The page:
PERITONEUM, DISEASES OF THE.
Acute General Peritonitis.
Symptoms.—Acute general peritonitis is usually of sudden onset and is ush ered in by rigor, chill, and high fever. There is intense pain in the abdomen, which is sometimes localized, but usu ally soon becomes general. The pain, when localized, is often in the region of the disorder acting as primary cause. When due to a ruptured gall-bladder, it is located in the right hypochon drium; when a ruptured gastric ulcer is the cause, it occupies the region of the left hypochondrium or the back be tween the shoulder-blades. A ruptured appendix vermiformis or a peritonitis caused by disease of the appendix causes intense pain, which, when localized, is in the right iliac fossa. The pain, how ever, is frequently at the umbilicus and not seldom in the left iliac region. (See APPENDICITIS.) The pain of an acute general peri tonitis, if at first localized, soon becomes general. It is aggravated by movements and by pressure. The patient lies on the back or the side with the legs drawn up. The face is blanched and haggard and the expression anxious. These are the symptoms at the beginning, during, and shortly after, the chill. The tem perature at this time may not be much elevated. Occasionally, if the shock is very great, it may even be subnormal. The pulse is thready and rapid. Vomit ing is an early and very painful symptom.
Acute diseases of the abdominal vis cera and, in particular, perforation of the stomach are often accompanied by thoracic pain, either dorsal, scapular, or intrascapular. In general peritonitis this symptom is of great importance. J.
L. Faure (La Semaine Med., Jan. 23, 1901).
Soon, however, the symptoms of acute septic poisoning begin, and we have an entirely different clinical picture. The face, while still drawn and pinched, is less pale; the expression is of great suf fering and absolute helplessness; the pulse is fuller, though weak and more rapid, 120 to 140; the temperature is high, 102 to 104 or over; the skin is dry; the abdomen is distended and tym panitic. The area of liver-dullness is generally obliterated in the mammary and middle lines, and there is intestinal paresis. The urine is scanty and the bowels constipated; the skin may be dry or bathed in sweat. An effusion of fluid
is usually present at some stage of the disease and can be demonstrated in the flanks, which are dull on percussion. The patient presents all the symptoms of septimmia, and is gradually over whelmed by the toxins of the organisms which are the cause of the inflammatory process.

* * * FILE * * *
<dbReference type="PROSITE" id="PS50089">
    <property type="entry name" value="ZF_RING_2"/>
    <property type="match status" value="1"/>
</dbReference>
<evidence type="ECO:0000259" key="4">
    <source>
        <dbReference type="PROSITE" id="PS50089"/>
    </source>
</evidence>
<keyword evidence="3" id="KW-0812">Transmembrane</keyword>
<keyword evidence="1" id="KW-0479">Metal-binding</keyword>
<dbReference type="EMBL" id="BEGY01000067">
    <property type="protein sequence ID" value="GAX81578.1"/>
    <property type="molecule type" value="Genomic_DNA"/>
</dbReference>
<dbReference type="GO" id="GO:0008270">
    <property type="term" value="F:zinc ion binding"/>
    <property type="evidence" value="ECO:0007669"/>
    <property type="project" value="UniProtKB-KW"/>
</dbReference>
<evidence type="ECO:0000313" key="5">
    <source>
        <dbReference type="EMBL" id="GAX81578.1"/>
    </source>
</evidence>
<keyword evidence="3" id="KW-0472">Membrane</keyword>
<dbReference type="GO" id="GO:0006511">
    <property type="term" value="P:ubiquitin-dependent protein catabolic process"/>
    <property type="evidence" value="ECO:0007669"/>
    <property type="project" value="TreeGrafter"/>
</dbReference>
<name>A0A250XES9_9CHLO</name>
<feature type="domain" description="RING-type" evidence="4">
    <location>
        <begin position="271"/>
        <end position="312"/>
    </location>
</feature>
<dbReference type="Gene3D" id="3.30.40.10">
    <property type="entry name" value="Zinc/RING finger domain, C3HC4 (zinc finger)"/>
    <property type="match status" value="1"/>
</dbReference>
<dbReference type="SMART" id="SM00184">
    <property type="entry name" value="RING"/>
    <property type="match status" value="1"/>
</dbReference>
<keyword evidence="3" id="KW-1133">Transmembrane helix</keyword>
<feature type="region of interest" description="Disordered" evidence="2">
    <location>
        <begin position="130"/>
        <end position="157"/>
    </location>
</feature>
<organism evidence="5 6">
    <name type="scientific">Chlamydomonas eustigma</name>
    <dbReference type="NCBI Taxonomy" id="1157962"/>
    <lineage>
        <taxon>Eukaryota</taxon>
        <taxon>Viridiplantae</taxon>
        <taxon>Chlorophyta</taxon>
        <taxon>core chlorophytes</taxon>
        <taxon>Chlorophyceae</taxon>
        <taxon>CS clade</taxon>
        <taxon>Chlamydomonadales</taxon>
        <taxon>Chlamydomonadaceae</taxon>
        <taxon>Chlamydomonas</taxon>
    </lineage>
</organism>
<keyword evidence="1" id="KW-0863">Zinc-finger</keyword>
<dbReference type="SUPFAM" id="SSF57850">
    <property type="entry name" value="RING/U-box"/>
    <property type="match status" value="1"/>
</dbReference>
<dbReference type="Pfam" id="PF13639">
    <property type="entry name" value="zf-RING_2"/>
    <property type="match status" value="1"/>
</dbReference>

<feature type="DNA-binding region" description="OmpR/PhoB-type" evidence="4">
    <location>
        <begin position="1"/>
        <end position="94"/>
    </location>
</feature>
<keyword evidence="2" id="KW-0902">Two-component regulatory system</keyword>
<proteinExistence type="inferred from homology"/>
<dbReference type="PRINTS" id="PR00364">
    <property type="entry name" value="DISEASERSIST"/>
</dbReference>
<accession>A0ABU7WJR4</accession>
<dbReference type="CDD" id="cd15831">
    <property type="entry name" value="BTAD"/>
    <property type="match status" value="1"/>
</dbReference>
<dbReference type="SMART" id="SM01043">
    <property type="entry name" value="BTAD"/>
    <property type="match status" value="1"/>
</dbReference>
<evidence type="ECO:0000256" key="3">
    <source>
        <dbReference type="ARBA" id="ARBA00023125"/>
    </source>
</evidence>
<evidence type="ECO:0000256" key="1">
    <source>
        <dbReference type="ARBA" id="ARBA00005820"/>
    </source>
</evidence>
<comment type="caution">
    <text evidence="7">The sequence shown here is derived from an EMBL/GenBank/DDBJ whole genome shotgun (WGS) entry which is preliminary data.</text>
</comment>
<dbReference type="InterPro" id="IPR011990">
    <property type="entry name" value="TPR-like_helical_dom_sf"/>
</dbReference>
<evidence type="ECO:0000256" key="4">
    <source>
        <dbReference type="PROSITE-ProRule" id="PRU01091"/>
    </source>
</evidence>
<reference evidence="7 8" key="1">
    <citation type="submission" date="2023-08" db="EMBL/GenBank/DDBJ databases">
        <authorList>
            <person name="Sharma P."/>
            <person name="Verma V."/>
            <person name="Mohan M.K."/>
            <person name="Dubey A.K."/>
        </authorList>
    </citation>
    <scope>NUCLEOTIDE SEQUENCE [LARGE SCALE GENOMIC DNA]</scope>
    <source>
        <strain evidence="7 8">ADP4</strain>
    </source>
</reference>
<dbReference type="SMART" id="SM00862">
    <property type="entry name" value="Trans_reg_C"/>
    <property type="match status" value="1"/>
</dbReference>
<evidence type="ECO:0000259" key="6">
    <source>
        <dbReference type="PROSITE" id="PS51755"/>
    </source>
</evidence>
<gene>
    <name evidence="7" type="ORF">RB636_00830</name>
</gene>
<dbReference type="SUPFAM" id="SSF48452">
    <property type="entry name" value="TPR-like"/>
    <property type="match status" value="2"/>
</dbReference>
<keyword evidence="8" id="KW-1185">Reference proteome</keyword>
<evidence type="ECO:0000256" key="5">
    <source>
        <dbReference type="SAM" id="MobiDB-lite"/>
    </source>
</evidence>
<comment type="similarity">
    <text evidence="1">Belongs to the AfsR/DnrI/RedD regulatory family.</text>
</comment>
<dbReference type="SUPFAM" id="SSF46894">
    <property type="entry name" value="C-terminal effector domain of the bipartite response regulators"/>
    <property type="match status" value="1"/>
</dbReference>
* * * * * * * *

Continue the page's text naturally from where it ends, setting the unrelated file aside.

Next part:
Diagnosis. — The diagnosis of acute general peritonitis is not always clear at first, but, as a rule, it is made from the history and the sudden onset of the symptoms. The primary source of the infection determines the treatment, and must be diligently searched for. This disease simulates several other condi tions. The more common of these con ditions are: enterocolitis, obstruction of the bowel, hysterical peritonitis, rheu matism of the abdominal walls, local circumscribed peritonitis, and tubercular peritonitis. In enterocolitis the pain is less severe and more spasmodic in char acter, the distension of the abdominal walls is not so great as in acute peri tonitis, and the dyspncea is less severe. In enterocolitis there is usually diar rhoea, whereas constipation is common in peritonitis.
Acute peritonitis is to be distinguished from INTESTINAL OBSTRUCTION by the absence of stercoraceous vomiting and tumefaction above the seat of obstruc tion.
The differential diagnosis between acute septic peritonitis and acute me chanical obstruction is always difficult, and oftentimes impossible, without an operation. But perhaps the following slight differences may help in making the diagnosis: 1. The intestinal obstruc tion is more often absolute in mechan ical obstruction. 2. The vermicular movements persist for some time, and may be increased in mechanical obstruc tion. 3. The pulse has a good volume, and is not markedly accelerated in me chanical obstruction. 4. Fluid does not collect in the pelvis in mechanical ob struction, and evidences of inflammation of the appendix, Fallopian tubes, gall bladder, and so forth are wanting. 5. Elevations of temperature are less corn mon in mechanical obstruction. 6. Ftccal vomiting occurs earlier in acute mechan ical obstruction.
Laparotomy may have to be done as a final step in the diagnosis C. B. Lock wood (Clin. Jour., Apr. 1, '96).